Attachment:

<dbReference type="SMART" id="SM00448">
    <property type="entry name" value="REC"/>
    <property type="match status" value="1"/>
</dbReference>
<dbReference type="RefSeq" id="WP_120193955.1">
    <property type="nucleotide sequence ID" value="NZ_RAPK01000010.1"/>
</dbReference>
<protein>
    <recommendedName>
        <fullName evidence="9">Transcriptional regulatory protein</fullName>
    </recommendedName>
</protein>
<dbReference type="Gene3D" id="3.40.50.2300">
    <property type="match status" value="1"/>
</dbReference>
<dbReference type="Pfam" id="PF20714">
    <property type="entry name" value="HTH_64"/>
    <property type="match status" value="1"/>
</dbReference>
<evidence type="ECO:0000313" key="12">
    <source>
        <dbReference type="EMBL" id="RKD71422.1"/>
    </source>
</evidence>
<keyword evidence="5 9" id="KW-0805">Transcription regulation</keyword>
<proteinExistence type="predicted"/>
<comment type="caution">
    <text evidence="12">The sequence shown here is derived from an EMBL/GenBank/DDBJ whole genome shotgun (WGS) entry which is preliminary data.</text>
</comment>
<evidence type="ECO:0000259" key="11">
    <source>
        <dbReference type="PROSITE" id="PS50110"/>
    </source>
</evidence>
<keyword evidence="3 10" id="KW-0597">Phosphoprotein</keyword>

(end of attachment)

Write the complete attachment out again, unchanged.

<dbReference type="SMART" id="SM00448">
    <property type="entry name" value="REC"/>
    <property type="match status" value="1"/>
</dbReference>
<dbReference type="RefSeq" id="WP_120193955.1">
    <property type="nucleotide sequence ID" value="NZ_RAPK01000010.1"/>
</dbReference>
<protein>
    <recommendedName>
        <fullName evidence="9">Transcriptional regulatory protein</fullName>
    </recommendedName>
</protein>
<dbReference type="Gene3D" id="3.40.50.2300">
    <property type="match status" value="1"/>
</dbReference>
<dbReference type="Pfam" id="PF20714">
    <property type="entry name" value="HTH_64"/>
    <property type="match status" value="1"/>
</dbReference>
<evidence type="ECO:0000313" key="12">
    <source>
        <dbReference type="EMBL" id="RKD71422.1"/>
    </source>
</evidence>
<keyword evidence="5 9" id="KW-0805">Transcription regulation</keyword>
<proteinExistence type="predicted"/>
<comment type="caution">
    <text evidence="12">The sequence shown here is derived from an EMBL/GenBank/DDBJ whole genome shotgun (WGS) entry which is preliminary data.</text>
</comment>
<evidence type="ECO:0000259" key="11">
    <source>
        <dbReference type="PROSITE" id="PS50110"/>
    </source>
</evidence>
<keyword evidence="3 10" id="KW-0597">Phosphoprotein</keyword>